¶8 The Second Amended Complaint differed significantly from the First Amended Complaint. Edwards brought five new causes of action, keeping only three from the First Amended Complaint: (1) breach of fiduciary duty against the Careys, (2) deprivation of preemptive rights against Defendants, and (3) removal of the Careys as directors of Seirus. Edwards newly alleged that although Seirus had recommenced making regular payment on the Promissory Notes following the court's February 2016 order in the now-dismissed case, [6] it had again stopped paying on the notes in the spring of 2017. Accordingly, Edwards brought new claims against Seirus for (4) breach of contract, (5) breach of the implied covenant of good faith and fair dealing, and (6) entitlement to a declaratory judgment in the form of "an order directing [Seirus] to make regularly scheduled payments [on the Promissory Notes], as they become due." Edwards also brought new claims against Defendants related to a non-compete clause in an agreement (the Buy-Sell Agreement) that he had entered into with them, (7) asserting breach of the implied covenant of good faith and fair dealing, and (8) seeking declaratory relief in the form of "an order directing Defendant[s] . . . to consent to Edwards being released [from the] non-competition [clause] contained in the Buy-Sell Agreement."

         ¶9 Less than a month after Edwards filed the Second Amended Complaint pursuant to stipulation, Defendants moved the district court to dismiss the complaint for forum non conveniens. They argued that because Edwards, "a California resident, assert[ed] claims against California residents, related to contracts to which California law applies, and where the witnesses reside in California, California provides a substantially more convenient forum."

         ¶10 Seirus's primary lender is a bank located in San Diego County, California (the Bank). Whenever Seirus seeks either to renew or modify its credit arrangement, "the Bank evaluates the strength of Seirus' financial position and, depending on the circumstances, requires personal guarantees and subordination agreements from shareholders holding promissory notes." In August 2016, Edwards entered into one such agreement (the 2016 Subordination Agreement), which expressly provided that it was to be governed by federal and California law.

         ¶11 Six months later, in April 2017, Seirus sought renewal of its line of credit. The Bank required Seirus to execute an agreement (the Change of Terms Agreement) which, among other things, required that Seirus cause Edwards to execute a new subordination agreement that would indefinitely suspend payment on the Promissory Notes (the 2017 Subordination Agreement). Edwards declined to sign the 2017 Subordination Agreement. Like the 2016 Subordination Agreement, the 2017 Subordination Agreement expressly provided that it was to be governed by federal and California law, and the Change of Terms Agreement invoked the California Code of Civil Procedure.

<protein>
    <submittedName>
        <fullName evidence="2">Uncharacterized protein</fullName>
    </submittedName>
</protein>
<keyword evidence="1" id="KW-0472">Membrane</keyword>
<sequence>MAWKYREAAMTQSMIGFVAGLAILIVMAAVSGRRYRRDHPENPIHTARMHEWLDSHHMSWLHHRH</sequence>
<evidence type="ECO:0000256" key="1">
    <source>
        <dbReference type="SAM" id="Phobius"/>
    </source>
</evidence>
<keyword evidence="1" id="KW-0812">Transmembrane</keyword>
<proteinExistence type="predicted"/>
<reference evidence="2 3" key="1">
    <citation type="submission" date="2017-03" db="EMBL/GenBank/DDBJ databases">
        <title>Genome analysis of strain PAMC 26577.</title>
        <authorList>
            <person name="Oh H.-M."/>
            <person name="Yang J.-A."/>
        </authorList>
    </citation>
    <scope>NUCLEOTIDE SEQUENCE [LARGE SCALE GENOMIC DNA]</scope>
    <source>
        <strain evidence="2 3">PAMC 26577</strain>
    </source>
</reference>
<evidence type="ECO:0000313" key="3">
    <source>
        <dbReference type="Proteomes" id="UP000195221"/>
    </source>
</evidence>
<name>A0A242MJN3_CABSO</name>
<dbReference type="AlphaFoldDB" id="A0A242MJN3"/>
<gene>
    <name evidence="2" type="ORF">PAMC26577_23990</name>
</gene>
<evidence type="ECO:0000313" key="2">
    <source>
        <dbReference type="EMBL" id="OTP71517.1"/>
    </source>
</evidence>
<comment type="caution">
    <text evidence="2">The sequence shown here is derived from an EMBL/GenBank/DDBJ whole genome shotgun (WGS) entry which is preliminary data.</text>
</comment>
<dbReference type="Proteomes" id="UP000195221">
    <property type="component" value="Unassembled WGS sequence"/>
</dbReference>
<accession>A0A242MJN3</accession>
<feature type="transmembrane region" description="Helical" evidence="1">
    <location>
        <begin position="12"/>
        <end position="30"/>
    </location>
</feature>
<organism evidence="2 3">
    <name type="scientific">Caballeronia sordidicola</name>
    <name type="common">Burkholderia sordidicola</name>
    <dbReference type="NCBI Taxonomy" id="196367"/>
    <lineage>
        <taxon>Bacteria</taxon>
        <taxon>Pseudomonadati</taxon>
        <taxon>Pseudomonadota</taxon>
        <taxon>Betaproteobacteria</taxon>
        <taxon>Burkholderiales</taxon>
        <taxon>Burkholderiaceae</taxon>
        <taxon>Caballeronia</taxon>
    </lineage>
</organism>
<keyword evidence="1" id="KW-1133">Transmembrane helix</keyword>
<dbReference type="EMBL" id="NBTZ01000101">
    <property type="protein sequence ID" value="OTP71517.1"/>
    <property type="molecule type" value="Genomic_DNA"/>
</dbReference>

¶12 In his Second Amended Complaint, Edwards alleged that the 2016 Subordination Agreement "remains the effective agreement between the parties" and that, although "the [2016] Subordination Agreement briefly suspended monthly payments [on the Promissory Notes] at the end of 2016," it permitted Seirus to recommence payment in January 2017. Seirus, conversely, argued that it "underst[ood] the terms of the . . . 2016 Subordination Agreement and subsequent modifications to its line of credit to prohibit Seirus from making-and Mr. Edwards from accepting-payment on the Promissory Notes."

         ¶13 Accordingly, in their motion to dismiss the Second Amended Complaint, Defendants argued that "resolution of the question of whether Seirus breached any obligation to pay on the Promissory Notes requires the Court to construe and apply the . . . 2016 Subordination Agreement as well as the Change of Terms Agreement and associated documents[, ] all of which invoke California Law." Similarly, the Buy-Sell Agreement, which formed the basis for Edwards's seventh and eighth causes of action, also invoked California law.

         ¶14 In addition to asserting that Edwards's new causes of action "stem from business conducted in California and [are] subject to California law," Defendants pointed to the following factors in support of their motion to dismiss: although incorporated in Utah, Seirus's principal place of business-along with all of its employees and business records-is located in California; potential third-party witnesses employed by the Bank are also located in California; although Edwards alleged he was a Utah resident in the Second Amended Complaint, he resided in California at the time of ...